In Greek mythology, Helen of Troy was the most beautiful woman in the world. A daughter of the god Zeus*, she is best known for the part she played in causing the Trojan War*, a story told by Homer in the Iliad] and the Odyssey]. Some scholars suggest that Helen was also a very ancient goddess associated with trees and birds.
Birth and Early Life. Some myths say that Helen's mother was Leda, the wife of King Tyndareus of Sparta*. Others name Nemesis, the goddess of revenge, as her mother. Helen had a sister Clytemnestra, who later became the wife of King Agamemnon* of Mycenae, and twin brothers Castor and Pollux, known as the Dioscuri.
Stories claiming Leda as Helen's mother tell how Zeus disguised himself as a swan and raped the Spartan queen. Leda then produced two eggs. From one came Helen and her brother Pollux. Clytemnestra and Castor emerged from the other. Other versions of the myth say that Zeus seduced Nemesis, and she laid the two eggs. A shepherd discovered them and gave them to Queen Leda, who tended the eggs until they hatched and raised the children as her own. In some variations of this legend, Helen and Pollux were the children of Zeus, but Clytemnestra and Castor were actually the children of Tyndareus.
When Helen was only 12 years old, the Greek hero Theseus* kidnapped her and planned to make her his wife. He took her to Attica in Greece and locked her away under the care of his mother. Helen's brothers Castor and Pollux rescued her while Theseus was away and brought her back to Sparta. According to some stories, before Helen left Attica, she had given birth to a daughter named Iphigenia.
Some time after Helen returned to Sparta, King Tyndareus decided that it was time for her to marry. Suitors came from all over Greece, hoping to win the famous beauty. Many were powerful leaders. Tyndareus worried that choosing one suitor might anger the others, who could cause trouble for his kingdom.
Among those seeking to marry Helen was Odysseus*, the king of Ithaca. Odysseus advised Tyndareus to have all the suitors take an oath to accept Helen's choice and promise to support that person whenever the need should arise. The suitors agreed, and Helen chose Menelaus, a prince of Mycenae, to be her husband. Helen's sister Clytemnestra was already married to Menelaus's older brother, Agamemnon.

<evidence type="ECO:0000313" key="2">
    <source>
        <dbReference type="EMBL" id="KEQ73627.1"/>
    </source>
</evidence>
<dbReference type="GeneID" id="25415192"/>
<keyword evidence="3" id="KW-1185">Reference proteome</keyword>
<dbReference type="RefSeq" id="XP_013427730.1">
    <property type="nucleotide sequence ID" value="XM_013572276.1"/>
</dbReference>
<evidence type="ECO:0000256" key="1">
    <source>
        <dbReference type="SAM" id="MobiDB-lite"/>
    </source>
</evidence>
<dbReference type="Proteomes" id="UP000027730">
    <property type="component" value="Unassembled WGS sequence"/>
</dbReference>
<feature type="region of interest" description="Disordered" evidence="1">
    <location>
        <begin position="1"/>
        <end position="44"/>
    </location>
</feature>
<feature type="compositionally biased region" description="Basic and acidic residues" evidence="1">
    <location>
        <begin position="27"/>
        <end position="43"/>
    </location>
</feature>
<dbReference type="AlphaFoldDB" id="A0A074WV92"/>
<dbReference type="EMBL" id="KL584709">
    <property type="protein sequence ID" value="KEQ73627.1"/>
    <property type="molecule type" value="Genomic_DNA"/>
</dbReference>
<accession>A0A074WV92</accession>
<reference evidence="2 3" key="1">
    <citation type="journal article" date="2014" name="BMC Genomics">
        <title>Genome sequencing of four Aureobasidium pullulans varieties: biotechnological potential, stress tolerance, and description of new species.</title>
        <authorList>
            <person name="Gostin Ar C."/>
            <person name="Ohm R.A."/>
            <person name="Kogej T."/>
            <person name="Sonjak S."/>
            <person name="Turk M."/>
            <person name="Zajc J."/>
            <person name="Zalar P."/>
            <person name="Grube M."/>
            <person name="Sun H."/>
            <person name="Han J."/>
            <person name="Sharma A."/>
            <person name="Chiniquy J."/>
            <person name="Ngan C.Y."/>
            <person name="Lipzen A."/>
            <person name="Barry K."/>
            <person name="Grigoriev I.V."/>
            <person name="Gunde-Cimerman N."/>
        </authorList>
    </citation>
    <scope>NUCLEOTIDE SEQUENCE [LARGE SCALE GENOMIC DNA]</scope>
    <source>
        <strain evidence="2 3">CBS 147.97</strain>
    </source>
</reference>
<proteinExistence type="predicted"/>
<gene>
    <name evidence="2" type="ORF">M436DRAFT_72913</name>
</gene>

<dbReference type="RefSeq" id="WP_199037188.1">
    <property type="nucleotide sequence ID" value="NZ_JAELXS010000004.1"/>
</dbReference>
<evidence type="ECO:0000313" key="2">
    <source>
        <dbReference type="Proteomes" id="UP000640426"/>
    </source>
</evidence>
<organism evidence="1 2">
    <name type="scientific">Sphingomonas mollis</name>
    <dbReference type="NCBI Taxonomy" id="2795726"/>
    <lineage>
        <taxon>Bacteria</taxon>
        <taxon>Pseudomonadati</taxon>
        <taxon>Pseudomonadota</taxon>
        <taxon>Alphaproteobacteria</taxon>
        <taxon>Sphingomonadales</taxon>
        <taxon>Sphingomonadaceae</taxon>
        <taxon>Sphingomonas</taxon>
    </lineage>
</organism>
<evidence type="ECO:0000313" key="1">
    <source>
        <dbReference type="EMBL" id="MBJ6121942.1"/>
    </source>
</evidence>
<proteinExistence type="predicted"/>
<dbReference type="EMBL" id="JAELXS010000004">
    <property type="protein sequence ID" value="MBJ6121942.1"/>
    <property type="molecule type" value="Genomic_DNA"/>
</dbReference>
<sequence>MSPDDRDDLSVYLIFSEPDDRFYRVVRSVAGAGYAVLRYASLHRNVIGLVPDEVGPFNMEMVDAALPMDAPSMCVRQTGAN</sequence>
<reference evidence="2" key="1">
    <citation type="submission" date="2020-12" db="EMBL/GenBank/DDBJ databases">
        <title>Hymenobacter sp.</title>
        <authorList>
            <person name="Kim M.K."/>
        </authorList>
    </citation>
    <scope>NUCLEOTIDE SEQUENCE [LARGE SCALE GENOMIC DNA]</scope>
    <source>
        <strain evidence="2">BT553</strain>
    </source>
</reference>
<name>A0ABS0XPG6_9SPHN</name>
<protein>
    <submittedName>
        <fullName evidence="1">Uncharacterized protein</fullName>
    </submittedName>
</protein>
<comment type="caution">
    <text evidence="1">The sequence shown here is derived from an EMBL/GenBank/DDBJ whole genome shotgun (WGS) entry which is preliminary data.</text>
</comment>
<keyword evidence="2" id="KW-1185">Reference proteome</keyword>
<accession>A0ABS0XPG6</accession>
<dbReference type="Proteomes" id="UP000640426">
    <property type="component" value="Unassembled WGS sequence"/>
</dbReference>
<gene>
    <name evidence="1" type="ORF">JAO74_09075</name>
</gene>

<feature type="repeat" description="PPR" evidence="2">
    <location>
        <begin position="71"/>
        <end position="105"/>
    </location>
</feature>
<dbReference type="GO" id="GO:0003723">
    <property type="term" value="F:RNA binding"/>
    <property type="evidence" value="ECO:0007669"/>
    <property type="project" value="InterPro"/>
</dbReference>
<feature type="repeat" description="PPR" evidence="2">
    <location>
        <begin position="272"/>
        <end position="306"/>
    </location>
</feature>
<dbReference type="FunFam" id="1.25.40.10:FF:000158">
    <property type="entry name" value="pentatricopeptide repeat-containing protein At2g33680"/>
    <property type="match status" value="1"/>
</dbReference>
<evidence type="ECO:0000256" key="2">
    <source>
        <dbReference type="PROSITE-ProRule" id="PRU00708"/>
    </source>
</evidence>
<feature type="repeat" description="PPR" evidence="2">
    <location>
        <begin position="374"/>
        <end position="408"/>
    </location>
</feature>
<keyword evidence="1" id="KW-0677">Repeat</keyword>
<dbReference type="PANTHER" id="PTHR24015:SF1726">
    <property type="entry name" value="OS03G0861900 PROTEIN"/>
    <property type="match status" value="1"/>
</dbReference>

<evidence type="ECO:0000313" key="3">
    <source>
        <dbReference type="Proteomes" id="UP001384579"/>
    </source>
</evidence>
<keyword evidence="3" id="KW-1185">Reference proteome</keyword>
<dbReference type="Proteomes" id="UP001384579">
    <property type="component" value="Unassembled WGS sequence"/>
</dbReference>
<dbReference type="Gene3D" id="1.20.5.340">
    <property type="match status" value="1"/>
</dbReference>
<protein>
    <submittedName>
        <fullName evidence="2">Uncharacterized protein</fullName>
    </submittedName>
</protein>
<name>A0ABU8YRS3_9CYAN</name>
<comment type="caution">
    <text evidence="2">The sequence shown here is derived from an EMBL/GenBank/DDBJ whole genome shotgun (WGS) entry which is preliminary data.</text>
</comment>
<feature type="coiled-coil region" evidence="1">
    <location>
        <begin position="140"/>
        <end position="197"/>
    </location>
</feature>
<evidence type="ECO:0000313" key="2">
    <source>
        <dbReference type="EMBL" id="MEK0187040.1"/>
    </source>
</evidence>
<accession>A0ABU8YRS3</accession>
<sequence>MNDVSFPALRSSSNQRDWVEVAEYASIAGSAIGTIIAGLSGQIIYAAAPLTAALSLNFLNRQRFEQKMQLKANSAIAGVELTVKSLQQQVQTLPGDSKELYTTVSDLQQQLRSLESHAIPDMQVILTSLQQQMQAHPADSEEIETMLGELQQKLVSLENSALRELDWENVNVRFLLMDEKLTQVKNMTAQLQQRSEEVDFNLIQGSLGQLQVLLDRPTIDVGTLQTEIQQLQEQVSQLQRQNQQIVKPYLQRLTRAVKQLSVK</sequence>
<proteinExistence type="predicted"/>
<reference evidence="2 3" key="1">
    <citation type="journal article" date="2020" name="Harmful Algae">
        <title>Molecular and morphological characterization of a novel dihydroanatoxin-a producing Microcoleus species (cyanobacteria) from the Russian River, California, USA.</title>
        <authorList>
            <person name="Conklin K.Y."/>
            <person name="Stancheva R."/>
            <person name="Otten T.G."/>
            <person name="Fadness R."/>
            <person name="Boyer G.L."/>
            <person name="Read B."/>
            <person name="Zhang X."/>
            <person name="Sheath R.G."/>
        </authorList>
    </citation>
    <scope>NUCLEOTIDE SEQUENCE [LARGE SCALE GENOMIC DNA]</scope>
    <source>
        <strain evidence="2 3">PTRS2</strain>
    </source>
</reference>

The Trojan War. For a while, Helen and Menelaus lived happily together. They had a daughter and son, and Menelaus eventually became the king of Sparta. But their life together came to a sudden end.
Paris, a prince of Troy, traveled to Sparta on the advice of the goddess Aphrodite*. She had promised him the most beautiful woman in the world after he proclaimed her the "fairest" goddess. When Paris saw Helen, he knew that Aphrodite had kept her promise. While Menelaus was away in Crete, Paris took Helen back to Troy. Some stories say Helen went willingly, seduced by Paris's charms. Others claim that Paris kidnapped her and took her by force.
When Menelaus returned home and discovered Helen gone, he called on the leaders of Greece, who had sworn to support him if necessary. The Greeks organized a great expedition and set sail for Troy. Their arrival at Troy marked the beginning of the Trojan War. During the war, Helen's sympathies were divided. At times, she helped the Trojans by pointing out Greek leaders. At other times, however, she sympathized with the Greeks and did not betray them when opportunities to do so arose.
Helen had a number of children by Paris, but none survived infancy. Paris died in the Trojan War, and Helen married his brother Deiphobus. After the Greeks won the war, she was reunited with Menelaus, and she helped him kill Deiphobus. Then Helen and Menelaus set sail for Sparta.
Later Life. The couple arrived in Sparta after a journey of several years. Some stories say that the gods, angry at the trouble Helen had caused, sent storms to drive their ships off course to Egypt and other lands bordering the Mediterranean Sea. When they finally arrived in Sparta, the couple lived happily, although by some accounts, Menelaus remained suspicious of Helen's feelings and loyalty.
Many stories say that Helen remained in Sparta until her death. But others say that she went to the island of Rhodes after Menelaus died, perhaps driven from Sparta by their son Nicostratus. At first she was given refuge on Rhodes by Polyxo, the widow of Tlepolemus, one of the Greek leaders who had died in the Trojan War. Later, however, Polyxo had Helen hanged to avenge the death of her husband. One very different version of Helen's story claims that the gods sent an effigy, or dummy, of Helen to Troy but that she actually spent the war years in Egypt.
Helen and stories about her inspired many ancient writers, including the Greek playwright Euripides* and the Roman poets
Other entries related to Helen of Troy are listed at the end of this article.
* See Names and Places at the end of this volume for further information.
Virgil*, Ovid*, and Seneca. She also served as inspiration for later authors, including Italian poet Dante Alighieri and English playwrights William Shakespeare and Christopher Marlowe. It was Marlowe who wrote that Helen's was "the face which launched a thousand ships."